First things first. Where did this film come from? All of a sudden, there it was. My spidey sense did not tingle, I was basically caught fully unawares. Although, as far as surprises go, this was quite a welcome one. When this came out some people questioned whether we needed yet another Spider-Man movie. However this was quickly put to bed as many have since said that this is quite possibly the best iteration of of the character so far. In your face live action movies, animation has beaten you to it!
The setup goes: young teen Miles Morales (Shameik Moore) gets bitten by a trippy psy-trance spider and then stumbles on the actual Spider-Man (Chris Pine) in the middle of a fight with a bunch of bad guys, led by Wilson Fisk aka Kingpin (Liev Schriber).
Fisk has a plan to create a rip between dimensions so can bring back his lost loved ones. However, his first attempt doesn’t go to plan, Spider-Man stops him, albeit temporarily. What does occur, though, is the momentary dimensional rip causes a number of alternate reality Spider-heroes to be sucked into the same dimension as Miles. And with the Spider-Man of Miles’ dimension unable to continue the fight, it’s left to Miles to take up the mantle.
With great power and all that…
Now this film was written by Phil Lord of Lord and Miller, the guys behind The LEGO Movie and 21 Jump Street. So in terms of bucking convention and getting a bit trippy, they’ve got you covered. Well, Phil Lord does. I am sure Miller was busy elsewhere.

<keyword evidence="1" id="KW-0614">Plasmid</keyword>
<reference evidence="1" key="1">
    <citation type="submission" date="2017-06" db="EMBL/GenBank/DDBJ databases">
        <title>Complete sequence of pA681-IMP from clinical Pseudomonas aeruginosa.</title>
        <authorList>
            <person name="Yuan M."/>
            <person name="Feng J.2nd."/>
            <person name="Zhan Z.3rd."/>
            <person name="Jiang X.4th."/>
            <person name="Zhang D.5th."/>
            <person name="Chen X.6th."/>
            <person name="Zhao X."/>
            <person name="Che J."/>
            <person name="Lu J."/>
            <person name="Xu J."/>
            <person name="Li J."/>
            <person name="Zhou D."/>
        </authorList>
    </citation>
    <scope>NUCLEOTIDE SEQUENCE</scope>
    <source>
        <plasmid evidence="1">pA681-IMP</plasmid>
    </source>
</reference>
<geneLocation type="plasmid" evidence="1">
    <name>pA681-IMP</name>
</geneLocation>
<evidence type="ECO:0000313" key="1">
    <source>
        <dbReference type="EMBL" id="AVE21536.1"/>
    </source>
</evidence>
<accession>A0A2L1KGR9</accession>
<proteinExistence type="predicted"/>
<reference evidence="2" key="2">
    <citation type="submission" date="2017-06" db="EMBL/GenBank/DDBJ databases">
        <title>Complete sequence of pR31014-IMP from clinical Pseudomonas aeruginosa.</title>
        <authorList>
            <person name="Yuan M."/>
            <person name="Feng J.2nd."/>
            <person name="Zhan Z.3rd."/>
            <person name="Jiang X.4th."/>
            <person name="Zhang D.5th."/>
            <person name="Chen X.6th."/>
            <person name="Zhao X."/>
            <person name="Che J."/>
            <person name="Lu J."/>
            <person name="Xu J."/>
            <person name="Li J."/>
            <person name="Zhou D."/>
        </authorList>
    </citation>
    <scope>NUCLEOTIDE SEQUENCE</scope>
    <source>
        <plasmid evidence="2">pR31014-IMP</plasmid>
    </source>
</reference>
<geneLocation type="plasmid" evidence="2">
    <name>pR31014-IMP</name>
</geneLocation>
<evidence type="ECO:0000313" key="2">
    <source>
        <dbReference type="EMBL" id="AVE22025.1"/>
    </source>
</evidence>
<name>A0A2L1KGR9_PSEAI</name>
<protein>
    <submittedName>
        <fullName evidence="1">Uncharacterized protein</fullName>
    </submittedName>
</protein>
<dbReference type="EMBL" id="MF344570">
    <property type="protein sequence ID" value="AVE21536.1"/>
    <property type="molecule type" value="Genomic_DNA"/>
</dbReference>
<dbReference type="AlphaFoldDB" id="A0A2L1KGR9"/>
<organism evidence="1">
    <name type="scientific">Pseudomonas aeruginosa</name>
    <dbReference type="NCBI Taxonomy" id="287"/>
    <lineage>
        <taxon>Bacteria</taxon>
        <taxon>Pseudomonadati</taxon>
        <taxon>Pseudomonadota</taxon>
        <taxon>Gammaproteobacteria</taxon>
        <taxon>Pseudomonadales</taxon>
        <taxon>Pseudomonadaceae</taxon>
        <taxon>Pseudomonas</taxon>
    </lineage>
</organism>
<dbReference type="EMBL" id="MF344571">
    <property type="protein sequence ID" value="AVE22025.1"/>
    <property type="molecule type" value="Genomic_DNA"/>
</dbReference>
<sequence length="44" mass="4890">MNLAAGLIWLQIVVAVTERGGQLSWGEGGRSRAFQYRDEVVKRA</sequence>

Generally speaking, this film delivers way beyond expectation. In that there was no expectation. And so, no pressure. Often the best films turn up that way, completely out the blue. The sheer invention, wit and detail on display here was a joy to experience. The film takes real risks and pushes the formula of what a superhero movie should be in a way that live action just cannot match.
I’ve read that the filmmakers wanted you to feel as if you were within a comicbook and they’ve really achieved that – we get dialogue boxes popping up when characters are thinking certain things, as well as little visual flourishs that nod to their emotions, plus split panels across the screen that chop up the action.
And it’s all done so lovingly.
From a storytelling, character, and cinematic point of view it hits the mark on all levels.
Add to that it’s also very funny.
Hopefully this won’t be the last we see of Miles Morales. The question next though will be, can Phil Lord and co pull off that difficult second album?